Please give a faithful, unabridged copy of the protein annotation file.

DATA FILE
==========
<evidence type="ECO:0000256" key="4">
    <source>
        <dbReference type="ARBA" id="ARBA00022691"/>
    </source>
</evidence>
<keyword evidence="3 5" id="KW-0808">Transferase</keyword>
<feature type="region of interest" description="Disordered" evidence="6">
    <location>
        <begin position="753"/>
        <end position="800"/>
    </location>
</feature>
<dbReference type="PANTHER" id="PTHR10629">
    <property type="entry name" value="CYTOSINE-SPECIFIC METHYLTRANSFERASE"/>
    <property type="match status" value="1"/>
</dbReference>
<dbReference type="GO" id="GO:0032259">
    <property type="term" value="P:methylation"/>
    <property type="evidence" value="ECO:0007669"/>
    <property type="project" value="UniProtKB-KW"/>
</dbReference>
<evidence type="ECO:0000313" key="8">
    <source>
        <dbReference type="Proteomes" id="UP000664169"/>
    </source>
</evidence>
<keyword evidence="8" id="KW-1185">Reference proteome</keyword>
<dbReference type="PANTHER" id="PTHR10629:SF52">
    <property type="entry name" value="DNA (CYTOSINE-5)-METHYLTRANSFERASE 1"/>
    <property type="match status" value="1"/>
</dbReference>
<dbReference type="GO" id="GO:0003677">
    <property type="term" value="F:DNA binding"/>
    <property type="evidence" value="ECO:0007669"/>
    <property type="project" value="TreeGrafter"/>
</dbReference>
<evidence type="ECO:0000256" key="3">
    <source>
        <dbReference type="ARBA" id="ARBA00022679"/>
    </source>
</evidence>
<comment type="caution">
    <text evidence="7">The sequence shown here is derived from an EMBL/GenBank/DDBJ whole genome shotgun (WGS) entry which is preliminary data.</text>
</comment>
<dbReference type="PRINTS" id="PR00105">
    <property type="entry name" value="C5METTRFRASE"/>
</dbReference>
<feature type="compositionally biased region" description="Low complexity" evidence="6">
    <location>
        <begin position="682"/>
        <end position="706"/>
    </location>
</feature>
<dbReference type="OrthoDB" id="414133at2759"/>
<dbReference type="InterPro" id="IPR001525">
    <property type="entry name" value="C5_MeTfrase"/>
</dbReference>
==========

<evidence type="ECO:0000256" key="4">
    <source>
        <dbReference type="ARBA" id="ARBA00022691"/>
    </source>
</evidence>
<keyword evidence="3 5" id="KW-0808">Transferase</keyword>
<feature type="region of interest" description="Disordered" evidence="6">
    <location>
        <begin position="753"/>
        <end position="800"/>
    </location>
</feature>
<dbReference type="PANTHER" id="PTHR10629">
    <property type="entry name" value="CYTOSINE-SPECIFIC METHYLTRANSFERASE"/>
    <property type="match status" value="1"/>
</dbReference>
<dbReference type="GO" id="GO:0032259">
    <property type="term" value="P:methylation"/>
    <property type="evidence" value="ECO:0007669"/>
    <property type="project" value="UniProtKB-KW"/>
</dbReference>
<evidence type="ECO:0000313" key="8">
    <source>
        <dbReference type="Proteomes" id="UP000664169"/>
    </source>
</evidence>
<keyword evidence="8" id="KW-1185">Reference proteome</keyword>
<dbReference type="PANTHER" id="PTHR10629:SF52">
    <property type="entry name" value="DNA (CYTOSINE-5)-METHYLTRANSFERASE 1"/>
    <property type="match status" value="1"/>
</dbReference>
<dbReference type="GO" id="GO:0003677">
    <property type="term" value="F:DNA binding"/>
    <property type="evidence" value="ECO:0007669"/>
    <property type="project" value="TreeGrafter"/>
</dbReference>
<evidence type="ECO:0000256" key="3">
    <source>
        <dbReference type="ARBA" id="ARBA00022679"/>
    </source>
</evidence>
<comment type="caution">
    <text evidence="7">The sequence shown here is derived from an EMBL/GenBank/DDBJ whole genome shotgun (WGS) entry which is preliminary data.</text>
</comment>
<dbReference type="PRINTS" id="PR00105">
    <property type="entry name" value="C5METTRFRASE"/>
</dbReference>
<feature type="compositionally biased region" description="Low complexity" evidence="6">
    <location>
        <begin position="682"/>
        <end position="706"/>
    </location>
</feature>
<dbReference type="OrthoDB" id="414133at2759"/>
<dbReference type="InterPro" id="IPR001525">
    <property type="entry name" value="C5_MeTfrase"/>
</dbReference>